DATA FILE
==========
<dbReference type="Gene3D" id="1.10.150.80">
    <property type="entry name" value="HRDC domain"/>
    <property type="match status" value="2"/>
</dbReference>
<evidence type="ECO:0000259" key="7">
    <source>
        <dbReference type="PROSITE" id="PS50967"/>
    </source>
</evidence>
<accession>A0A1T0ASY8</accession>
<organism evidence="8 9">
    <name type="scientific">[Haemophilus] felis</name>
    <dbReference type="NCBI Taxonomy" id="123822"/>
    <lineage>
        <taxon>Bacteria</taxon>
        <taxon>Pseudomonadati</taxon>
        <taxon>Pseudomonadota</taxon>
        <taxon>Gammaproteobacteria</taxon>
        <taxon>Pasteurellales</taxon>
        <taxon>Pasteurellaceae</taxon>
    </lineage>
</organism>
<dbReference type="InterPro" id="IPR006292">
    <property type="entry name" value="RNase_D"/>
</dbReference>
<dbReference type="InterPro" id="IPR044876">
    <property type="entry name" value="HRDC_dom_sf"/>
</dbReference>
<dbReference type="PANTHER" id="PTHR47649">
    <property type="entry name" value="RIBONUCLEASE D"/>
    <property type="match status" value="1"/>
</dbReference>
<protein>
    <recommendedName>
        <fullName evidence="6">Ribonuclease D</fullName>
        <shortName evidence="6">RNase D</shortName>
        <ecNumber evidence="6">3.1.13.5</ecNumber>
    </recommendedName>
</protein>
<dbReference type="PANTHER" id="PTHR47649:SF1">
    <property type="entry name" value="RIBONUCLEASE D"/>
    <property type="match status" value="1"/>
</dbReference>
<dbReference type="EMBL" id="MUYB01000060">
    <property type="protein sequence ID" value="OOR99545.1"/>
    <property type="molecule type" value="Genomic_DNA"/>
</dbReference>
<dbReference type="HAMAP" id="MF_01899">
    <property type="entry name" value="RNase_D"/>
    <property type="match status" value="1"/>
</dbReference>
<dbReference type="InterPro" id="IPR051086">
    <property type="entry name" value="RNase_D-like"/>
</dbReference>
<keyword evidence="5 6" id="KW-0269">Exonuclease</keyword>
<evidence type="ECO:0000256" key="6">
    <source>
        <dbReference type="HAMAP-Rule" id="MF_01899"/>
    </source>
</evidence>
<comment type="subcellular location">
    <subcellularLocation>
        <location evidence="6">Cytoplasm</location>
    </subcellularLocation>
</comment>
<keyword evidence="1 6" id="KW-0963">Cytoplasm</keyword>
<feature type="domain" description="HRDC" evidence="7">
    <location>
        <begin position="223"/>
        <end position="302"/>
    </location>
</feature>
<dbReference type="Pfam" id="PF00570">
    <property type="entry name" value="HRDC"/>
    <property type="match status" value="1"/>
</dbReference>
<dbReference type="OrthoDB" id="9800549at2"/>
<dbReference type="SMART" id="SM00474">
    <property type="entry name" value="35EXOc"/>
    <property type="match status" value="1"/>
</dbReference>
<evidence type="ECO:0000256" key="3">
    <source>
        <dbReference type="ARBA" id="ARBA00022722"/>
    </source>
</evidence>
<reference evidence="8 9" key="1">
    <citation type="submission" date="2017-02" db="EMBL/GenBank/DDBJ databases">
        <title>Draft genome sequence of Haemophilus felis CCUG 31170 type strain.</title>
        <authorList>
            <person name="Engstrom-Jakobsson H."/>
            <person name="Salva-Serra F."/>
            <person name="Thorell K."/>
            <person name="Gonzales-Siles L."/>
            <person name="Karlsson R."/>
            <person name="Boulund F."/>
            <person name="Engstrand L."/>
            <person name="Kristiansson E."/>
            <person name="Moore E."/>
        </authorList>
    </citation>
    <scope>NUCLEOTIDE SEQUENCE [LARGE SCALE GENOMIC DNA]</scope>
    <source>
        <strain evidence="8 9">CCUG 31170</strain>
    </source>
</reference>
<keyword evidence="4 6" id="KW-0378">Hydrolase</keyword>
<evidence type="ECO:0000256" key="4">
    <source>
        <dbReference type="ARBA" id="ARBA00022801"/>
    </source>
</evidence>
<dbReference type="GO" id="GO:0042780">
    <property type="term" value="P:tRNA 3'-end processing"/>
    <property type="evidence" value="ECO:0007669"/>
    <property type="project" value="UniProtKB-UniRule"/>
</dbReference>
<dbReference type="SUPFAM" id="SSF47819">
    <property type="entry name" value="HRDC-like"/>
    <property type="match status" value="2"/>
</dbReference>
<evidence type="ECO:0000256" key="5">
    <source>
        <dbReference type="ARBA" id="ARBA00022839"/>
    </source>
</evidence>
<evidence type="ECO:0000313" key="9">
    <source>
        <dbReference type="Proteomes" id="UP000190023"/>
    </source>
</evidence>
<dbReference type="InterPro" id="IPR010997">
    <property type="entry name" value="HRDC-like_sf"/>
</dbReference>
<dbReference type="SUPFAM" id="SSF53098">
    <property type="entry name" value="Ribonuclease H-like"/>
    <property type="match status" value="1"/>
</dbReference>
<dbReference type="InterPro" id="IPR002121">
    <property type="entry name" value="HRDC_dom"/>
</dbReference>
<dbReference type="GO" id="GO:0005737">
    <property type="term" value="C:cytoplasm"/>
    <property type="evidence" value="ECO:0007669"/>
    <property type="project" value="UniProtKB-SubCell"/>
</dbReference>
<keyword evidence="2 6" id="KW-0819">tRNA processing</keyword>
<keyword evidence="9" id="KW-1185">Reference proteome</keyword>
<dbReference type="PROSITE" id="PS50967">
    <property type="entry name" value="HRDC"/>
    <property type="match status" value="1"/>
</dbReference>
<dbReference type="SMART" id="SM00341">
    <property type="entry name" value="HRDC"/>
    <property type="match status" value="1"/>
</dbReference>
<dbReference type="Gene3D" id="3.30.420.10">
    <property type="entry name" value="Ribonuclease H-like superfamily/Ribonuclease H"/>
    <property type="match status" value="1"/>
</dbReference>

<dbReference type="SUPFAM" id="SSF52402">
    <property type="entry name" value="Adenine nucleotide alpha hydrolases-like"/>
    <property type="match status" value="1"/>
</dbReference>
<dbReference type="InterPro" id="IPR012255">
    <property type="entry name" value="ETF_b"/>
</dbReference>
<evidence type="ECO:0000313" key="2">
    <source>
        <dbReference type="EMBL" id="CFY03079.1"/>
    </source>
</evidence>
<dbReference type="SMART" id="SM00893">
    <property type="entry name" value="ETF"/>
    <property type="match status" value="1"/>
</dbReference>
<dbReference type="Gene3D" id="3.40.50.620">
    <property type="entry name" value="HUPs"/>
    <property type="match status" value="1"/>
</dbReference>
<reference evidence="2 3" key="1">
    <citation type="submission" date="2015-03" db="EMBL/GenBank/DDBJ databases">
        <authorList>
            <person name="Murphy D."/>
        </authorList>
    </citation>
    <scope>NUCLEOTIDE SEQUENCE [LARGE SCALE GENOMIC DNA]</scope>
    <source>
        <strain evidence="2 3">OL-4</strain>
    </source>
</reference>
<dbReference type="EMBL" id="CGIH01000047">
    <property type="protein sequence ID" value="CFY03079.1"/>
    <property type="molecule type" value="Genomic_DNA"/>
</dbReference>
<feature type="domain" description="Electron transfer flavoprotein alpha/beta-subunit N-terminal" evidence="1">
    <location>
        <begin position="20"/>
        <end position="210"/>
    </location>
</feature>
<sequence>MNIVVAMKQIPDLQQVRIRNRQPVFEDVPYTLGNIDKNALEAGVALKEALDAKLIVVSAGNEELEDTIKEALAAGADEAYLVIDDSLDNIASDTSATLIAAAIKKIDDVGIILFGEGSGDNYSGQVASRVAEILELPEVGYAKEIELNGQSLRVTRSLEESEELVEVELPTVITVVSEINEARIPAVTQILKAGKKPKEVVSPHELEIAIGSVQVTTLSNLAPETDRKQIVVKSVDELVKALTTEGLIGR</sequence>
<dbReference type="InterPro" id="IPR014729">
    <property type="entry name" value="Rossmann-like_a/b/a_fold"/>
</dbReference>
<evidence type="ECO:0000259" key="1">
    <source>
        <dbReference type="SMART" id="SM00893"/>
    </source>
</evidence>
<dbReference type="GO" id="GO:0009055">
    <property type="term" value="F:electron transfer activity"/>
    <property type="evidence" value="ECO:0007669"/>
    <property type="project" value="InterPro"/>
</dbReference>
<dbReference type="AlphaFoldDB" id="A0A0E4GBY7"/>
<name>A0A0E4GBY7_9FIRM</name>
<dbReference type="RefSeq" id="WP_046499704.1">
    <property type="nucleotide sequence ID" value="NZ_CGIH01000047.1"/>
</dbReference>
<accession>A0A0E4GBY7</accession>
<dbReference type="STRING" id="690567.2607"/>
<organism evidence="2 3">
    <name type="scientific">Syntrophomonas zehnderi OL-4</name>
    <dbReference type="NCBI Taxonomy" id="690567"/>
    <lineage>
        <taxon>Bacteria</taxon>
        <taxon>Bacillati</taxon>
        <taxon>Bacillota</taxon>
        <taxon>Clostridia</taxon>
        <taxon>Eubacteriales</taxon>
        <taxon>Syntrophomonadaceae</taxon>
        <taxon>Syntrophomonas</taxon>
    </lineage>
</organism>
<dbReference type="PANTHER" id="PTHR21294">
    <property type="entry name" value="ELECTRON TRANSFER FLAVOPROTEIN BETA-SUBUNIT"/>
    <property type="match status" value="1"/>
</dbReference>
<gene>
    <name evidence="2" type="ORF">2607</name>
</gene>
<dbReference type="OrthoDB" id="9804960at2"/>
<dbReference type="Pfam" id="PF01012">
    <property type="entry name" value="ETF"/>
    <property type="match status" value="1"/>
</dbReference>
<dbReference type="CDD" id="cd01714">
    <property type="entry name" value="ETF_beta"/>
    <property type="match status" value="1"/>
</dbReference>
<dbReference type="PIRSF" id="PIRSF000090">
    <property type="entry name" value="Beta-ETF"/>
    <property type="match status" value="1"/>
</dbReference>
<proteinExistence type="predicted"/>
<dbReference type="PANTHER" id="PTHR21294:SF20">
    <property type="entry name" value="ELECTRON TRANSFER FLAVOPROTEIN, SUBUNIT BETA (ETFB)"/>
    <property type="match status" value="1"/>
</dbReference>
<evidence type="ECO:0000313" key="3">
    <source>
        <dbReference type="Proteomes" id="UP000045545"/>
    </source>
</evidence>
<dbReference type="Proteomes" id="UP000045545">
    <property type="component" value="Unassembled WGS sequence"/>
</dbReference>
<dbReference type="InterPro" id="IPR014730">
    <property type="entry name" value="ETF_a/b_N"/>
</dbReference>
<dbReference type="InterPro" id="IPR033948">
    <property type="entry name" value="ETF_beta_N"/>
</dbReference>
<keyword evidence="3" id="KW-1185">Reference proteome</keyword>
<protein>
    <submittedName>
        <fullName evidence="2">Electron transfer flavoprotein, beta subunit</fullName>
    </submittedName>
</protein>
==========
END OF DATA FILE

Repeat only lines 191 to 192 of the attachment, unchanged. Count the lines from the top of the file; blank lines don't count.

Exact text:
</reference>
<dbReference type="EMBL" id="CGIH01000047">